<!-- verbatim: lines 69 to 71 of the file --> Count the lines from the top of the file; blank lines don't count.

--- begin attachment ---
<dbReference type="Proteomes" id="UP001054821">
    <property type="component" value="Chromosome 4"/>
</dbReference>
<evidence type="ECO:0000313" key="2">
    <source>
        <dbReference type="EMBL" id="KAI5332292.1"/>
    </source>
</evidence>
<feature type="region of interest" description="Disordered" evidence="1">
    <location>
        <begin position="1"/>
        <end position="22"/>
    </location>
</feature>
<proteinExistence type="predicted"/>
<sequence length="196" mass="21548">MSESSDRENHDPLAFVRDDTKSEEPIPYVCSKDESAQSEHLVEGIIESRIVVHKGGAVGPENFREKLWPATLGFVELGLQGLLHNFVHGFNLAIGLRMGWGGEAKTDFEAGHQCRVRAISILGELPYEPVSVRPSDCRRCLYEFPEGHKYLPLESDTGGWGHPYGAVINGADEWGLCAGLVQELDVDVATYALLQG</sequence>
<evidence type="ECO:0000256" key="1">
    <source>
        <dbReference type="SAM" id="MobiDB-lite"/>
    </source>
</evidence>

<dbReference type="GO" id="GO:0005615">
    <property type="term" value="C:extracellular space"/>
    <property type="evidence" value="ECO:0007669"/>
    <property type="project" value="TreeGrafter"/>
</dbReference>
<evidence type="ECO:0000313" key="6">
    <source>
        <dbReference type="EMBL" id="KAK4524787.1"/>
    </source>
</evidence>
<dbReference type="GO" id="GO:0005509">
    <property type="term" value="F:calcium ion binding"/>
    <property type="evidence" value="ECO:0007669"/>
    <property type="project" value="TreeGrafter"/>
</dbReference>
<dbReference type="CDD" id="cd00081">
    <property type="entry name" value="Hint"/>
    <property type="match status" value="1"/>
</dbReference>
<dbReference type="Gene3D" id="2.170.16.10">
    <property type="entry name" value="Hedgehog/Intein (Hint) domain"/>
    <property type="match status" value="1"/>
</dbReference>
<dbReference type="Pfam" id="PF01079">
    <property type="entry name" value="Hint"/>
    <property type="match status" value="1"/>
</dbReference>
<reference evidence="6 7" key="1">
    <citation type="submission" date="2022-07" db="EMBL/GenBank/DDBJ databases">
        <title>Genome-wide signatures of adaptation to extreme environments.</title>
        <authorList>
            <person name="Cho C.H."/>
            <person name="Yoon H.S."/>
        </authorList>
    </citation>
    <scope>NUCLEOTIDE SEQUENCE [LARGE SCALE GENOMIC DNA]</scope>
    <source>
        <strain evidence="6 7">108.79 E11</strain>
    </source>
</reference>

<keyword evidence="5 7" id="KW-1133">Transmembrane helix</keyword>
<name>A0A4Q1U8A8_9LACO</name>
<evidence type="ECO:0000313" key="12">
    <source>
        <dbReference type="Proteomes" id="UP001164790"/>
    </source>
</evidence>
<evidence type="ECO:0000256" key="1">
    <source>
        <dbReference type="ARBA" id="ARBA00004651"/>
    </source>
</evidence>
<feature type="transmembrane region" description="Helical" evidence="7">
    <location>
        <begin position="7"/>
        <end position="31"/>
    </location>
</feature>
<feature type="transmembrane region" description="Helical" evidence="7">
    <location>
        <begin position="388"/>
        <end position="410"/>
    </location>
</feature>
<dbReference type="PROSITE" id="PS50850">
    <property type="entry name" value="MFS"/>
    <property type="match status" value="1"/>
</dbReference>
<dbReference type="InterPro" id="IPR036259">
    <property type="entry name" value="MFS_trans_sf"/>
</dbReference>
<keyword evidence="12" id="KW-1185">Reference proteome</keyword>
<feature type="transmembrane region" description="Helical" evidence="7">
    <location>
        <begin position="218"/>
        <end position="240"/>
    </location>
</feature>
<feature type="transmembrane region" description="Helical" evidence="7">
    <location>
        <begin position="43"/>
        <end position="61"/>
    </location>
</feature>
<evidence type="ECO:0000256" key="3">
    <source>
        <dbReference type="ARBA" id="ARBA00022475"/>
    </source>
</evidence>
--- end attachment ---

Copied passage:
<evidence type="ECO:0000256" key="1">
    <source>
        <dbReference type="ARBA" id="ARBA00004651"/>